Decompression Illness & Medical Transport
At MedFlight 911, we offer multiple types of medical transport: air ambulance, medical motor coach, and air medical escorts to name a few. When deciding on the right type of medical transport, we take many factors into consideration: the patient's illness, their medical and emotional needs, the patient's financial restrictions, travel distance and who may be traveling with the patient. In one of our most interesting cases, we even had to consider our flying altitude. Due to her illness, our patient couldn't travel at standard commercial airline altitude. This is was an unusual case that required specialized protocol, so imagine our surprise when we saw a similar case in the press.
In this case, the patient, 64 year old Terry Begnoche was diving in Lake Superior. Due to circumstances beyond his control, he was forced to ascend 220 feet too quickly; a trip that should have taken Begnoche 45 minutes, took him only two minutes! Begnoche immediately knew he was in trouble - his rapid ascent caused nitrogen bubbles to form in his bloodstream, cutting off blood to his spinal cord and other parts of his body. He was diagnosed with the "bends" or decompression sickness. Bergnoche was air evacuated to a local hospital and then transported via low flying air ambulance to another facility for treatment protocol so rare that doctors "looked up in the U.S. Navy Diving Manual." After spending 53 hours in a decompression chamber, Begnoche jokes that he no longer resembles a human soda bottle. Begnoche is feeling significantly better, but a full recovery is still in question.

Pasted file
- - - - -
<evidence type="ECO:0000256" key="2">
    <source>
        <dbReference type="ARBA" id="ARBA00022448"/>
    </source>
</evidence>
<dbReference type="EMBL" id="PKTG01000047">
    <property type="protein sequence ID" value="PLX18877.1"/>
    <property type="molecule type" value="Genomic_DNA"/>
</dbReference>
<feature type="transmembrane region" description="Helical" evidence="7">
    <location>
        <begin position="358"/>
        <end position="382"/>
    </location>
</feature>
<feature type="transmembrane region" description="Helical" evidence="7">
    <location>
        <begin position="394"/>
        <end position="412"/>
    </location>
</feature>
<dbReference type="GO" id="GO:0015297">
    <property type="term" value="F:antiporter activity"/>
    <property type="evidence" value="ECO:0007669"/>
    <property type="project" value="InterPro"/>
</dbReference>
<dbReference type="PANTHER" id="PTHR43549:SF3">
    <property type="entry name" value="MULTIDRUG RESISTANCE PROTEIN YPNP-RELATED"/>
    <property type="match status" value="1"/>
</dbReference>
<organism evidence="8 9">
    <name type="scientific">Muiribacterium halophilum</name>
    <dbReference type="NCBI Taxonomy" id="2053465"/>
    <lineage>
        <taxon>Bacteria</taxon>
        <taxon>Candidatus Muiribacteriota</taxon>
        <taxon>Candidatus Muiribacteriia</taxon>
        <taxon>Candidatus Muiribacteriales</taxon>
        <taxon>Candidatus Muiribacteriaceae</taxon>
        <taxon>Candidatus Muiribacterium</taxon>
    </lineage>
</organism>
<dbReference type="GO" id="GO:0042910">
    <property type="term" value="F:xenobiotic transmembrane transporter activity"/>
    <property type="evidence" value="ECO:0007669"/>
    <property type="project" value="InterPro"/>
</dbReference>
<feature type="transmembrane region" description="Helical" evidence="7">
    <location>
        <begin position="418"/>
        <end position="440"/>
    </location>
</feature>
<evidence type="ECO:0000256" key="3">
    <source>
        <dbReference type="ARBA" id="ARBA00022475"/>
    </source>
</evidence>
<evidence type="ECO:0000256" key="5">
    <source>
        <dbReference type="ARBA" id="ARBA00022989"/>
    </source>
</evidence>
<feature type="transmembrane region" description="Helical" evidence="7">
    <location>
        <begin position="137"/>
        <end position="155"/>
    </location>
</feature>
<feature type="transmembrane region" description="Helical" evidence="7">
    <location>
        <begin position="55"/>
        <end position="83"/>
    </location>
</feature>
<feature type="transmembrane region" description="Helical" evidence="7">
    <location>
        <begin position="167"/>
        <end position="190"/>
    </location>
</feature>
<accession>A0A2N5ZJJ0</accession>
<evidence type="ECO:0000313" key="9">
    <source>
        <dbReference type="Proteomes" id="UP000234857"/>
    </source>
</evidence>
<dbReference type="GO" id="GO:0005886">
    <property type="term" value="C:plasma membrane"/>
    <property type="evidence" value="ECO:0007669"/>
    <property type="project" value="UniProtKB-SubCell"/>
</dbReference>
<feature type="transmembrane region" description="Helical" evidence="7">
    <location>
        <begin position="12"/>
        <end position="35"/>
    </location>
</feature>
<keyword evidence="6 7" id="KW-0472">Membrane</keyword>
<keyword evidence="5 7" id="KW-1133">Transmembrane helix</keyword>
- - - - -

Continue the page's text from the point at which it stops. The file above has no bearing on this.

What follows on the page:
Although, decompression treatment is rare, MedFlight911 safely transported a patient in similar straits. Our patient was celebrating her birthday with a diving vacation when she developed decompression sickness. We were able to transport her from vacation in the Caribbean to a special type of hyperbaric chamber in Miami. To read more about her medical transport and the special measures we took to ensure her safety, click here. To find out more about how to avoid the "bends" while diving, click here.
To find out more about MedFlight911's worldwide air ambulance services give us a call at 888-359-1911 or get a no-obligation air medical transport quote here.